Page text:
The reaction for the preparation of the prepolymer is normally carried out at temperatures of from 55° C. to 95° C., preferably from 60° C. to 75° C., depending on the reactivity of the isocyanate that is used, generally in the absence of a catalyst, but preferably in the presence of solvents that are inactive towards isocyanates. For this purpose, in particular those solvents may be chosen that are compatible with water, such as the ethers, ketones and esters mentioned hereinbelow, as well as N-methylpyrrolidone. The mass fraction of this solvent is advantageously not more than 30% and is preferably in the range from 5% to 20%, in each case based on the sum of the masses of the polyurethane resin and of the solvent. The polyfunctional isocyanate A is advantageously added to the solution of the other components. It is, however, also possible first to add the isocyanate A to the polyol B and optionally component C and to react the prepolymer ABC so produced with component D, which is dissolved in a solvent that is inactive towards isocyanates, preferably N-methylpyrrolidone or ketones, to form the prepolymer ABCD.
The prepolymer ABCD or a solution thereof is then reacted with compounds according to E and/or G, optionally in admixture with H, the temperature advantageously being in the range from 50° C. to 160° C., preferably from 70° C. to 140° C., until the NCO content in the reaction mixture has fallen virtually to zero. If compound E is used, it is added in excess (the number of hydroxyl groups in E exceeds the number of isocyanate groups in the prepolymer ABCD). The amount of E is advantageously such that the ratio of the number of NCO groups in the prepolymer ABCD, or in the prepolymer ABCD(G/H) that has optionally already been reacted with compounds according to G and/or H, to the number of reactive groups of E is from 1:1.05 to 1:5, preferably from 1:1 to 1:3. The mass of G and/or H may be from 0% to 90%, preferably from 2% to 20%, based on the mass of E.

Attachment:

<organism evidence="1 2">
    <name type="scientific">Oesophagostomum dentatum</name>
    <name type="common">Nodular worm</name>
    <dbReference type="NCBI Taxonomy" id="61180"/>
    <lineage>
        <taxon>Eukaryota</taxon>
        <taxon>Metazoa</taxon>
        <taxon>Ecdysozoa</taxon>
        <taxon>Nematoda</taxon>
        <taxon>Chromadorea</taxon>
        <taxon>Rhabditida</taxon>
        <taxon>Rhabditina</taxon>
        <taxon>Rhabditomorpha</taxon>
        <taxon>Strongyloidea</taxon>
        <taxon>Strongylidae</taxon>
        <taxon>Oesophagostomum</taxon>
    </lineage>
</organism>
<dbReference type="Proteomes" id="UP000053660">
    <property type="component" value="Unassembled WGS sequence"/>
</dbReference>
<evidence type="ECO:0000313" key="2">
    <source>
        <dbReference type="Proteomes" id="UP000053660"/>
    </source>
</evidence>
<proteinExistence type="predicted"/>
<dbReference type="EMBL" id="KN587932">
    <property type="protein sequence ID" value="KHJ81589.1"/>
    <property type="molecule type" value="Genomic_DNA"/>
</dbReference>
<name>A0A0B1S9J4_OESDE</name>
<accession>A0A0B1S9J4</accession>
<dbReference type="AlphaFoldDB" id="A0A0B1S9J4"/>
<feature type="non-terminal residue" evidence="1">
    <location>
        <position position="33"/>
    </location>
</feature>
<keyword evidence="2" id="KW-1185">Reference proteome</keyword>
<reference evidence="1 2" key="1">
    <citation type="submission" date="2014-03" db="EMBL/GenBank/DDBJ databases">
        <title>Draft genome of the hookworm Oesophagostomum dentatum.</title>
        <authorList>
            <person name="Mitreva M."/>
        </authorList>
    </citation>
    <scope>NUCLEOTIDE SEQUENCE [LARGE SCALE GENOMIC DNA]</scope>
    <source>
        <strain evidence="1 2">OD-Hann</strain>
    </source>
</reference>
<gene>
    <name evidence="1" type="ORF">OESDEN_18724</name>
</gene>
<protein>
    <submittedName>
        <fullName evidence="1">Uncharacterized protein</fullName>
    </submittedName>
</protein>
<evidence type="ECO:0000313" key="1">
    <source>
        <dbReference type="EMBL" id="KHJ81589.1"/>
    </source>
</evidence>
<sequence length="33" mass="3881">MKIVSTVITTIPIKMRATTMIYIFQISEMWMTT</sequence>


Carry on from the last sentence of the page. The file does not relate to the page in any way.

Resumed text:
Some of the (non-neutralised) acid groups based to the polyurethane so prepared, preferably from 5% to 30%, may optionally be reacted with difunctional compounds that are reactive with acid groups, such as diepoxides.
For neutralisation of the resulting, preferably COOH-group-containing polyurethane, suitable choices are in particular tertiary amines, for example trialkylamines having from 1 to 12, preferably from 1 to 6, carbon atoms in each alkyl radical. Examples thereof are trimethylamine, triethylamine, methyldiethylamine, tripropylamine. The alkyl radicals may also carry hydroxyl groups, for example, as in the case of dialkylmonoalkanol-, alkyldialkanol- and trialkanol-amines. An example thereof is dimethylethanolamine, which is preferably used as neutralising agent.
If the chain extension is carried out in organic phase, or if the neutralisation and the chain extension are carried out in one step together with the dispersion, inorganic bases, such as ammonia or sodium or potassium hydroxide, may optionally also be used as neutralising agents.
The neutralising agent is mostly used in amounts such that the ratio of the amount of substance of amine groups, or hydroxyl ions formed in aqueous solution, to the amount of substance of acid groups of the prepolymer is approximately from 0.3:1 to 1.3:1, preferably approximately from 0.5:1 to 1:1.
Neutralisation which is generally carried out at from room temperature to 110° C., can be effected in any desired manner, for example by adding the water-containing neutralising agent to the polyurethane resin or vice versa. It is, however, also possible first to add the neutralising agent to the polyurethane resin and only then to add the water. In general, a mass fraction of solids in the dispersion of from 20% to 70%, preferably from 30% to 50%, is obtained in this manner.